I have to shout out to my favorite Chinese place near me: For anyone who visits the Rutgers/New Brunswick NJ area, I recommend Sichuan Spring, which sells wonderful, authentic Sichuanese food. (Have a gander at their ugly website ). It can be a bit oily, and sometimes they have a heavy hand with the Sichuan pepper (producing a peculiar numbing effect on the mouth), but delicious. No brown sauce!

    1. Man, that website is so 1995. 🙂 I kept looking for the animated gif of flames.

      Top item on the menu: “Fish Stomach Soup”. Hmmm…

    2. I live an easy drive from there and I’ll give it a try. Have you ever had “Sichuan Spicy Sausage?” What do you recommend?

      1. The sausage is excellent, homemade. I recommend the Ma Po Bean Curd (lots of meat in there, as it should be), Kung Pao chicken (listed as “Diced chicken w/peanuts in hot pepper sauce”), Chongqing chicken (breaded, fried chicken bits with chilies). There’s also a great duck stew that I don’t see on the online menu – there seems to be a bunch missing, actually, including the entire fish section. I’ve had their steamed whole fish with black bean sauce (iirc) and it was fantastic. I hope you like spicy food!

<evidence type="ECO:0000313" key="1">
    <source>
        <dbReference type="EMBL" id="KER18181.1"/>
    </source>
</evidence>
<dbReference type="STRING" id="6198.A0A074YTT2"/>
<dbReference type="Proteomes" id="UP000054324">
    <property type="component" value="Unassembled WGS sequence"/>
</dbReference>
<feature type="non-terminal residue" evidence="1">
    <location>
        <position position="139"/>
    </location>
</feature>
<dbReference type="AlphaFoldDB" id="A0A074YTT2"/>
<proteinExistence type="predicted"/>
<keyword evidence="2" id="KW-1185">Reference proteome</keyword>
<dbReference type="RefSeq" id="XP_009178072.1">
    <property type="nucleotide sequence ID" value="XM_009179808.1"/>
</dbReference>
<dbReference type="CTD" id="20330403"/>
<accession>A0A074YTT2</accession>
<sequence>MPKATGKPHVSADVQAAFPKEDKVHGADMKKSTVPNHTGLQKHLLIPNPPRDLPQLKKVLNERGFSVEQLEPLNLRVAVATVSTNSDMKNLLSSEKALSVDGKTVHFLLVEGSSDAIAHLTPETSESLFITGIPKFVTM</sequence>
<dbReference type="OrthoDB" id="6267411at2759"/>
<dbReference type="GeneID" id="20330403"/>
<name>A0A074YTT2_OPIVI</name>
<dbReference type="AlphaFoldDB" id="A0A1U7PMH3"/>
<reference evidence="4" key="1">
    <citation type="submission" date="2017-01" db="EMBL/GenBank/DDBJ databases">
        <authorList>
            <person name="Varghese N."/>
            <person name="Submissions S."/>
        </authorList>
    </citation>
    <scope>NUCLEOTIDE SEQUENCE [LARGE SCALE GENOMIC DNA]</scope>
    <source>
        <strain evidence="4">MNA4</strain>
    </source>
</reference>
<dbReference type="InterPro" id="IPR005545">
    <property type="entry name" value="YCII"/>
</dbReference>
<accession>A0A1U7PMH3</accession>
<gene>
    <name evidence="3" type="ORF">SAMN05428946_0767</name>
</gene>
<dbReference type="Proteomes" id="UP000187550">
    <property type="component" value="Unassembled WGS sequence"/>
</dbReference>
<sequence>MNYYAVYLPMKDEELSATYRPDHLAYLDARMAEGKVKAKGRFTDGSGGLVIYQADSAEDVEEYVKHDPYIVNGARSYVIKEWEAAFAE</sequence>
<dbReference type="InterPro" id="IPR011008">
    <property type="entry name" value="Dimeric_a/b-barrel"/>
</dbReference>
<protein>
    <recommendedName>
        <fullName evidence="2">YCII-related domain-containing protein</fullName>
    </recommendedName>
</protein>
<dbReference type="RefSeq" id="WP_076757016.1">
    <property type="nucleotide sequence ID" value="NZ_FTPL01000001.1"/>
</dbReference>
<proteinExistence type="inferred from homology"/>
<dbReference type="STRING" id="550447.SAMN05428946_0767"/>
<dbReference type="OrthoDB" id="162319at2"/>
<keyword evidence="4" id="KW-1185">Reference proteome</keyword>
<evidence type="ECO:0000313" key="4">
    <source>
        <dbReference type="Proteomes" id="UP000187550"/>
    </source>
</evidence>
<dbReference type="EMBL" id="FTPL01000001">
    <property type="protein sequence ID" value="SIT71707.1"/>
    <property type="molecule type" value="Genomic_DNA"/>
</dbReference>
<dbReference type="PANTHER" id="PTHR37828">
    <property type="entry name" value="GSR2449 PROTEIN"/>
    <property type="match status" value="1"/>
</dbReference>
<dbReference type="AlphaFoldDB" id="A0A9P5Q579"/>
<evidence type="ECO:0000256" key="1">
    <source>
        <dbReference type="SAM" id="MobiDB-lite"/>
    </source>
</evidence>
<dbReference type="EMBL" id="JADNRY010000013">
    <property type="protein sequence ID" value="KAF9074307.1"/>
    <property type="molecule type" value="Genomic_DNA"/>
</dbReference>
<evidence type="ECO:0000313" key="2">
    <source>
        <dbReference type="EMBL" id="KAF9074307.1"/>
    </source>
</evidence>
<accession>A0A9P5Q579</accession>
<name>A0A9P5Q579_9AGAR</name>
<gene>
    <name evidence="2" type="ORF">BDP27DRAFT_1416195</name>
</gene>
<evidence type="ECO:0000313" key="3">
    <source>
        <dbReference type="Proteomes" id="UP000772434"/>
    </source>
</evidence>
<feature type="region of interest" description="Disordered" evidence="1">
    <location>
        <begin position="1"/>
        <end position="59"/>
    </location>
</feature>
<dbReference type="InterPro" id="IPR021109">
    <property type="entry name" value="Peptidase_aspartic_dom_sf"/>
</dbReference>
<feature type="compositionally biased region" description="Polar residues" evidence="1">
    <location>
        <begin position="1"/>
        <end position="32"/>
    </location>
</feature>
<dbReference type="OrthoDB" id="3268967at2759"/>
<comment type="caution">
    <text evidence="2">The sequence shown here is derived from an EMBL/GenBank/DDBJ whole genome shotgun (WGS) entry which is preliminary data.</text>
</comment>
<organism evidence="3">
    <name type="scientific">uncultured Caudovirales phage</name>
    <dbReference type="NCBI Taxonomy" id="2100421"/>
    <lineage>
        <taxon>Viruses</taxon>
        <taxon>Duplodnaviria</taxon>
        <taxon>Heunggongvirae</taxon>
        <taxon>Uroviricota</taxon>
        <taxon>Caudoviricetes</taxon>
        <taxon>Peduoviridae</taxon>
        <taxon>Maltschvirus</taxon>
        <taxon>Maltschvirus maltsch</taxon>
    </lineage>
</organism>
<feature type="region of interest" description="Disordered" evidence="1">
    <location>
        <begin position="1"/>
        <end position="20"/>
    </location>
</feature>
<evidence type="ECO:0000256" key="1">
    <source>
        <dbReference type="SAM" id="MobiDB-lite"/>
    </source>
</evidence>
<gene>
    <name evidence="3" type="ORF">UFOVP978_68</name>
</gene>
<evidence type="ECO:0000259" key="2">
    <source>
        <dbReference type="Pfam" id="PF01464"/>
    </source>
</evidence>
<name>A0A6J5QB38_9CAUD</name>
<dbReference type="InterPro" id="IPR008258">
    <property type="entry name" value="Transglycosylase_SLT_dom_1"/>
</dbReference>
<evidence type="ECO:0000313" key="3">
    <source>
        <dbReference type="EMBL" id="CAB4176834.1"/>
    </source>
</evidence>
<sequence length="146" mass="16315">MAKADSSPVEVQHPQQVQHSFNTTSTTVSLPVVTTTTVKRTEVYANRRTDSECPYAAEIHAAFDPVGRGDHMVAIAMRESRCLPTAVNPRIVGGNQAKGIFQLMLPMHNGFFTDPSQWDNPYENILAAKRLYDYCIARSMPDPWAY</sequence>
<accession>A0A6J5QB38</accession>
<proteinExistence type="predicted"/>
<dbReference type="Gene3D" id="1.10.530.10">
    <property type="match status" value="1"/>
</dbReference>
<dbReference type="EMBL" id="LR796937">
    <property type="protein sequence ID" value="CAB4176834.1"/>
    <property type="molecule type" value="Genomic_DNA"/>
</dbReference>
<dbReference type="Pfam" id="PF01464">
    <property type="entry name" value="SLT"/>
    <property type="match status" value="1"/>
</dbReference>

I don’t eat out all that much, and there’s lots I haven’t tried on the menu, but I’ve never been disappointed. It’s BYOB.

  3. Hey Jerry, maybe this is like asking for a secret recipe, but how do you find all these great places to eat? I was imagining that if you ever came to the area and I met you, I’d probably use the opportunity ask you where I should go to eat — in my own city! 🙂

    Searching the internet doesn’t help because you get trillions of links with everyone saying they’re the best… is it just word-of-mouth from all those people you meet? 🙂